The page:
Mobile Messaging Malaise

Despite high profile upgrades of networks to GPRS, EDGE and WCDMA across the Middle East, the growth in the contribution of non-voice revenues to overall service revenues has increased only marginally.

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By  Tawanda Chihota Published  July 2, 2005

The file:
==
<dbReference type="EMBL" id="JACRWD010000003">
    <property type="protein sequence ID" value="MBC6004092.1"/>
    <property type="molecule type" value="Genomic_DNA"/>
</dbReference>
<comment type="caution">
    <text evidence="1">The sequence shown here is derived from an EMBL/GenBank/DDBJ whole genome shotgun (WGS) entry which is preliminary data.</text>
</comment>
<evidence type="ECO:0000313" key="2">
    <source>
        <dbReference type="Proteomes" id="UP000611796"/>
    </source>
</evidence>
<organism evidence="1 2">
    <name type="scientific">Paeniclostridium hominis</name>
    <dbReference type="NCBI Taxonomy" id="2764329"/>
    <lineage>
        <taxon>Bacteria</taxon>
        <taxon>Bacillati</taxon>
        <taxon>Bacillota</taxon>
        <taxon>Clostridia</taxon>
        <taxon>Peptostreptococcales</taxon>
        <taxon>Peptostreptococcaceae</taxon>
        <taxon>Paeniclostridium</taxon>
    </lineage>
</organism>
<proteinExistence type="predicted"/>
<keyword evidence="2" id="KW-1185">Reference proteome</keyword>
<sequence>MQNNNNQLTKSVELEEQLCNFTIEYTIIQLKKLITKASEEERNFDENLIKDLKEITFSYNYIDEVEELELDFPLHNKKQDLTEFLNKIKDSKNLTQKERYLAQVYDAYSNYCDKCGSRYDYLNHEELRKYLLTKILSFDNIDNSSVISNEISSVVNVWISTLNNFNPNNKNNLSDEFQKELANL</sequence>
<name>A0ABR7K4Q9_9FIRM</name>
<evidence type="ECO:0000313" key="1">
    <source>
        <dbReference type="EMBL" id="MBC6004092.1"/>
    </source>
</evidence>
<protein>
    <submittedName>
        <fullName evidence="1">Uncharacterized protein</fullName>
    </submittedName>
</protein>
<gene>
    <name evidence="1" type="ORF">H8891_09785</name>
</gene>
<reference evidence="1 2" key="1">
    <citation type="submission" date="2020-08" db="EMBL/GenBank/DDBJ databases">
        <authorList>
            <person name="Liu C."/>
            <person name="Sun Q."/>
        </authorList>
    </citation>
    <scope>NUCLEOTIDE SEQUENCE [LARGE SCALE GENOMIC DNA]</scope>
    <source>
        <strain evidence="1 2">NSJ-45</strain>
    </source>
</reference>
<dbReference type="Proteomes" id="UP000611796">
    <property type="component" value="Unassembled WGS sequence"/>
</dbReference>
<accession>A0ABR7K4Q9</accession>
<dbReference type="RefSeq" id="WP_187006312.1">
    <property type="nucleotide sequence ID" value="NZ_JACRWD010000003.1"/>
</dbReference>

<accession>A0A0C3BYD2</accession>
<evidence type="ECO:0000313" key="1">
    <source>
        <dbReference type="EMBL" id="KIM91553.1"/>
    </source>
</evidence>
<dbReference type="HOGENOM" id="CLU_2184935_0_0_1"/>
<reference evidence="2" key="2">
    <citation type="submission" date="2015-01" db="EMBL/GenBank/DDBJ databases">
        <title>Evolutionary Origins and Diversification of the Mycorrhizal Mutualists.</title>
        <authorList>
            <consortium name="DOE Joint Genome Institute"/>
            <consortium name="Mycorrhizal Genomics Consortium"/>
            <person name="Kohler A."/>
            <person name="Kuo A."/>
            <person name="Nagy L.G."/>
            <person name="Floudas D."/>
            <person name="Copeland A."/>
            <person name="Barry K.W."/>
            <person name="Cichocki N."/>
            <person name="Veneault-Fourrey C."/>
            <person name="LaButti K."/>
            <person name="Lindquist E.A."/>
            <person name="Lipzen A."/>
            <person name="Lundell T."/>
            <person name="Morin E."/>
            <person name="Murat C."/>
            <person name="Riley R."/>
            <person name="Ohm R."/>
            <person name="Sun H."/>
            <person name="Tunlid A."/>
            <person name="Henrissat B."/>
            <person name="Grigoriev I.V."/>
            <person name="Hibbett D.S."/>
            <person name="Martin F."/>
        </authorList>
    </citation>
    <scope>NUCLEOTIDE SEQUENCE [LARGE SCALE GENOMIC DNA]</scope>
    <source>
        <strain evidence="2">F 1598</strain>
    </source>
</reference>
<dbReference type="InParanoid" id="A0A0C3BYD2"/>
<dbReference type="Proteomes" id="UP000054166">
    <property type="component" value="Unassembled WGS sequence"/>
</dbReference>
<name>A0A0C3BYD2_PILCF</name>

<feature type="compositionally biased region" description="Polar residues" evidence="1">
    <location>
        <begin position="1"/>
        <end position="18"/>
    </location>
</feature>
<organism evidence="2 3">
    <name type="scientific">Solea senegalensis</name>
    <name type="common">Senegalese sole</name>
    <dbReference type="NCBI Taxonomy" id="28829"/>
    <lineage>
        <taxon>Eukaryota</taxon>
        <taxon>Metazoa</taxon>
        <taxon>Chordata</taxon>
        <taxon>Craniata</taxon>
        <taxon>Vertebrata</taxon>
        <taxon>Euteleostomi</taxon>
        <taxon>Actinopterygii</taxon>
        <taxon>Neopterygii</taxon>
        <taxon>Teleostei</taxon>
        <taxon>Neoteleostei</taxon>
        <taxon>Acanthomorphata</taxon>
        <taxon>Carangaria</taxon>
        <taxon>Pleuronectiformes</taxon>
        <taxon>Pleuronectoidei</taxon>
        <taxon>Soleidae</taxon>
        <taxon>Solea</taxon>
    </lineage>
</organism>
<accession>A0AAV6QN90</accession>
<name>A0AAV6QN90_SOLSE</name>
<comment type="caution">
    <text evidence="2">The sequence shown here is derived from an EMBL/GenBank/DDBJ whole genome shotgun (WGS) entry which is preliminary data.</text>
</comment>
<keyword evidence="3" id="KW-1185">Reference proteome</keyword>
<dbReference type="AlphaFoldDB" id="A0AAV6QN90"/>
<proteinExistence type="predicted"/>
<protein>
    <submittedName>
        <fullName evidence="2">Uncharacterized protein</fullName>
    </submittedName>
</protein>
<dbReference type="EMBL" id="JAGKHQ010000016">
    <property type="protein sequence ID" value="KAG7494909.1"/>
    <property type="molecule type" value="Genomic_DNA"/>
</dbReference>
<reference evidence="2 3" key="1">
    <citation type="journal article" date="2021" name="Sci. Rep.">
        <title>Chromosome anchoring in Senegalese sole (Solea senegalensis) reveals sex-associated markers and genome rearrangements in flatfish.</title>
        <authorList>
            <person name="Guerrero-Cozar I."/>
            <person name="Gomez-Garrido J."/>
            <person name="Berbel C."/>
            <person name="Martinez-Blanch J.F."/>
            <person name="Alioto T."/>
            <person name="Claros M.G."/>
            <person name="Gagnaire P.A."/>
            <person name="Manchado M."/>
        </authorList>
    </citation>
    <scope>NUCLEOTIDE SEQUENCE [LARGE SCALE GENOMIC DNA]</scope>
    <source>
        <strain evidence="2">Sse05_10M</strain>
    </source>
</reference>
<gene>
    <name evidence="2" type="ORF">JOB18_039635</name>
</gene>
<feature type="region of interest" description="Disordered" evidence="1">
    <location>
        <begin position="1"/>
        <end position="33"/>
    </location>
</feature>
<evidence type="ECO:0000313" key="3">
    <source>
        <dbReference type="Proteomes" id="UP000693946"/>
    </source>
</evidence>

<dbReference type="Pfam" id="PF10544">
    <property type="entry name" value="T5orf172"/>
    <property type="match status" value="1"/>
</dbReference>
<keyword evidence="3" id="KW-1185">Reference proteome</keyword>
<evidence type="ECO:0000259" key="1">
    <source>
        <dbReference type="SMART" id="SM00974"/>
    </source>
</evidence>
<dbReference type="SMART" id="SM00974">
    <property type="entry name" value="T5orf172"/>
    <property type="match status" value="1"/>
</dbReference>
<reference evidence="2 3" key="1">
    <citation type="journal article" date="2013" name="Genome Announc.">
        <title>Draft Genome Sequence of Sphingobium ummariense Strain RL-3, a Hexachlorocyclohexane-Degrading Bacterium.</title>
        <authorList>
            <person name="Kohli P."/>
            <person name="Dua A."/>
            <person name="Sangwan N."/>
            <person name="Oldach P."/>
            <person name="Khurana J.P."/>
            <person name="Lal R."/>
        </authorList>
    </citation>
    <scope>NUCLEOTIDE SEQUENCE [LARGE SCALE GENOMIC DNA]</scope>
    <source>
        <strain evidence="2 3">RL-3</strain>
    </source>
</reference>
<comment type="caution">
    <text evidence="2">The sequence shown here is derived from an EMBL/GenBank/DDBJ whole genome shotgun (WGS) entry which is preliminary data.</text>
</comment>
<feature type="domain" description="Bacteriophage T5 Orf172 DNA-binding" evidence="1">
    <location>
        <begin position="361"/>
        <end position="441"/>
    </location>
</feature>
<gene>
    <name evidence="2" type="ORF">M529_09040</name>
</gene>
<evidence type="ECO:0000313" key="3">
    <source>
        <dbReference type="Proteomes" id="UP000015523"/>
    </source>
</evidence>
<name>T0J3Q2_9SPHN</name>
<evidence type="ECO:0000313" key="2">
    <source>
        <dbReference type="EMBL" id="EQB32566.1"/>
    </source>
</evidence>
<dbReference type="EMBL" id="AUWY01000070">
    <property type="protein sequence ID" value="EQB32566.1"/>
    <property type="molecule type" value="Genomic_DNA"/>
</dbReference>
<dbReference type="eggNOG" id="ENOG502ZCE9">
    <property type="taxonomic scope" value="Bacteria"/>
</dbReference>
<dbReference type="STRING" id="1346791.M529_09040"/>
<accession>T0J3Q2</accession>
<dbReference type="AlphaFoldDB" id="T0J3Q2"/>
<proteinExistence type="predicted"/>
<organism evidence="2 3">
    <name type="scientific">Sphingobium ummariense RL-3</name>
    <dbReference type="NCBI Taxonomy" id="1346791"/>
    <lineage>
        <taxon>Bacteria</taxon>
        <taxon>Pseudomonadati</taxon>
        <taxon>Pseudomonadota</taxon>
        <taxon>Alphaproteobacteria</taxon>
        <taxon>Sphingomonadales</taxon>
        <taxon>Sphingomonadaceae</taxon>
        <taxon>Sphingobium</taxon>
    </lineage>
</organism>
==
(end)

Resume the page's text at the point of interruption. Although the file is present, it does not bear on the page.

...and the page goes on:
|~||~||~|Speaking at a mobile communications conference held in Dubai last month, Wataniya International’s chief executive Ahmad Haleem asked the audience where the substantial data revenues that operators in the region and throughout the rest of the world had been forecast to be generating by now, were. “We were told that by this time 20% or 30% of our overall service revenue today would be coming from data, but is that the case?” Haleem received nods of agreement from around the conference room, with many delegates representing mobile operators. This suggests these operator representatives had also experienced the disappointment of contributions from data revenues amounting to no more than 5-8% of their overall service revenues. In other parts of the world, optimistic forecasts regarding the uptake and revenue generation of mobile multimedia services and other data services persist. UK telecoms consultancy Ovum forecasts that global revenues from basic text messaging, next generation text messaging and multimedia messaging would total around US$58 billion in 2008. Ovum continues to expect the growth in multimedia messaging revenue to shore up the overall mobile messaging market, although the research house forecasts that growth will begin to slow down from 2006. Ovum expects text messaging revenues in Western Europe to peak this year at just over US$14.5 billion and to decline thereafter, reaching US$12.8 billion in 2008. Multimedia is forecast to grow steadily, to reach US$5.5 billion by 2008, though the company believes that this will not be enough to compensate for the erosion in text messaging revenues. Ovum predicts that the total messaging market will peak in 2007 at US$18.7 billion, declining to US$18.3 billion the following year. Rival telecoms research house Forrester predicts that total traffic from all mobile messaging types in Europe will grow by 92% over the next five years. Person-to-person SMS is forecast to drive most of this growth, through to the end of 2010. However, revenues from SMS, mobile multimedia messaging service, video messaging, instant messaging presence services and mobile email are forecast to only grow by 10% to US$27 billion by the end of 2010 as unit prices fall. ||**|||~|Haleem2002.jpg|~|Haleem believes data revenues are nowhere near as high as they were projected to be.|~|“This year, the average European mobile subscriber will send 40 messages (of any type) per month. This number will nearly double in five years, to 72 per month. By then, Europeans will collectively exchange more than 23 billion mobile messages each month,” predicts Michelle de Lussanet, principal analyst, Telecom Markets at Forrester. Subscriber growth in emerging markets has been well documented and Ovum expects similar strong growth in data services in certain key emerging markets. In the China-India region, and especially China itself, Ovum forecasts that this will be the real engine of growth in text messaging over the next five years. SMS took off later in China than in the more developed parts of Asia, but growth rates are now said to be very strong. This, in combination with high levels of growth in the mobile subscriber base, is forecast to fuel a rise in annual messaging traffic in the region to 670 billion messages by 2008, according to Ovum, with growth rates still strong. However, text messaging in emerging markets is generally much cheaper than in the more developed regions, and annual text messaging revenues in 2008 in Asia Pacific are forecast to reach US$8.7 billion. Multimedia messaging is set to grow among the high-end subscribers who connect to next generation messaging services, but this is expected to be a comparatively small proportion of the subscriber base. Revenues from multimedia messaging in China are expected to grow to US$455 million in 2008. “This [the limited contribution of data services to overall service revenues] is actually a worldwide phenomenon and not confined to the Middle East only, says Khaled Rifai, director of business development at Lucent Technologies, MEA. “I argue, however, that the numbers for SMS within the region are quite acceptable. As far as other data services are concerned, the Middle East continues to lag behind other parts of the world, not only for mobile data access, but even for internet usage in general.” Rifai adds. Last month, Saudi Telecom’s mobile arm Al Jawal introduced MMS commercially in response to the wide range of data services new entrant Mobily has advertised it shall offer. The spread of MMS in the Gulf region over the last 18 months has seen the service included as an integral component of operators’ value added service propositions, though its financial contribution has not yet become substantial. Bahraini cellco Batelco registered 10,000 GPRS subscribers, the majority of whom were MMS subscribers, in the first three months after its service was first available in June 2003, while Kuwait’s Wataniya registered 5,000 subscribers to its “Action” suite of services, which included MMS, in a similar period. ||**|||~||~||~|Even smaller numbers of subscribers exist for the most advanced technologies such as EDGE and WCDMA in the Middle East. MTC-Vodafone Bahrain and Etisalat in the UAE were the first operators to offer WCDMA in the region, and there were an estimated total of just 7,000 WCDMA subscribers in the Middle East at the end of February, more than 12 months after the networks were first launched. “We have a couple of thousand 3G subscribers and there is no doubt that 3G is the future,” Ismael Fikree, MTC-Vodafone Bahrain’s chief technology officer says. At the end of May, Wataniya Telecom and Nokia announced signing an agreement for the implementation of advanced technologies that are set to enhance Wataniya’s network and take the operator “beyond 3G.” Nokia is set to supply Wataniya with a wide variety of products from its portfolio, and included in the deal is Nokia’s high speed downlink packet access (HSDPA) solution, a software upgrade to WCDMA with which data speeds will reach up to 1-2 Mbps in the first phase. Nokia’s end-to-end offering will enable Wataniya to provide advanced mobile services such as push-to-talk, video calls and video sharing, to subscribers in Kuwait. Nokia will also modernise Wataniya’s GSM network in order to create an EDGE layer that will support advanced services including outside 3G coverage. “Our agreement with Nokia gives us the opportunity to provide the most advanced, capable and reliable network services in the Middle East region, if not world wide. The advanced technologies provided will enable us to provide a new, compelling category of services to our customers,” says Harri Koponen, general manager and CEO, Wataniya Telecom. “We are providing our customers with better connectivity and flexibility for the future. Moving forward, we will listen to our customers’ needs and act accordingly,” says Niklas Sonkin, chief strategy officer and business-to-business director of Wataniya. Not all operators in the region view the roll out of advanced technologies primarily as the conduit for the offer of advanced data services only. Having been one of the WCDMA pioneers in the region, it is significant that MTC now views its 3G infrastructure In Bahrain not so much as a pipe to deliver a richer data experience, but rather as a network that gives it the opportunity to offer voice at a lower cost. “There are two main benefits to the uptake of 3G services from our perspective,” says Marwan Alahmadi, MTC-Vodafone Bahrain chief operating officer and MTC Group chief strategy officer. “It is a quick way to boost capacity for voice; and it offers the opportunity to deploy truly portable broadband services over a secure network.” Alahmadi forecasts that by 2008, 3G will become the most competitive way of delivering voice, though he does envisage a business opportunity for operating high-bandwidth applications such as video calling. A conversation regarding the deployment of infrastructure that improves the quality of content delivery would not be complete without discussing the circulation and availability of compelling content. “Developing content has never been the competency of the mobile operator,” Alahmadi says, suggesting that partnerships with strong third-party content providers are an integral part of the data delivery proposition. Mike Hardman, managing director of Trans Mobile Media (TMM), a start-up that runs a digital storage facility based in Dubai, is in obvious agreement with the view that content and application developers have a vital role to play in the value chain. His company has been established with the view to reducing operators’ capital expenditures with regards the development of content, offering an outsourced alternative for access to content. “We are legitimising and legalising content that has often been accessed in a less than legal environment,” says Hardman. “We are offering content that is legal at the same price that content is being accessed illegally,” he adds. TMM has partnered with Disney for this venture. “With respect to mobile data usage, it remains a small proportion of the operators’ overall revenue due mainly to the availability of appropriate content/ applications,” suggests Lucent’s Rifai. “This issue of limited data usage in the region is in part due to the lack of appealing regional content in some cases, and to devise and service affordability as well as devise capability in others,” he adds. ||**|||~|Fikree200.jpg|~|Fikree: MTC-Vodafone Bahrain remains committed to 3G despite only having a couple of thousand 3G subscribers.|~|Dubai PR agency Spot On last month reported the results of straw polls it conducted in Jordan and the UAE, which concluded that the understanding and adoption of advanced mobile services is low in these countries, while subscribers felt confused by the complexity of such services. The exercise found that in both markets, over 70% of subscribers did not download content to their mobile phones, preferring to use MMS to send and receive pictures on a peer-to-peer basis. Just as picture messaging raised expectations for further data use some years back, so too is the provision of instant messaging and push-to-talk services (PTT) at this stage. A number of operators in Jordan and Saudi Arabia are looking to be amongst the first to launch cellular PTT services in the Middle East later this year. “We believe that instant messaging (IMS) in general will contribute positively to operators’ revenue growth particularly when combined with IMS and access agnostic services delivery,” Rifai says. “As far as PTT is concerned, the industry has seen mixed results. For some operators PTT has contributed positively to their bottom line while others see it as an unsuccessful venture. We believe that instant messaging has its appeal to certain market segments,” he adds. Given the general failure of non-voice services to make a significant impact on overall service revenues in the past, it would be understandable not to expect this to change in a significant manner in the short-term. Voice remains at the core of the mobile communications business and while there is talk of this product becoming increasingly commoditised, operators look set to continue to look at ways to retain its value. “The mobile communications industry is one of the few major industries I know that discounts its most important product,” says Koponen. “Our business should not be about offering discounts, it should be about providing value,” he adds. ||**||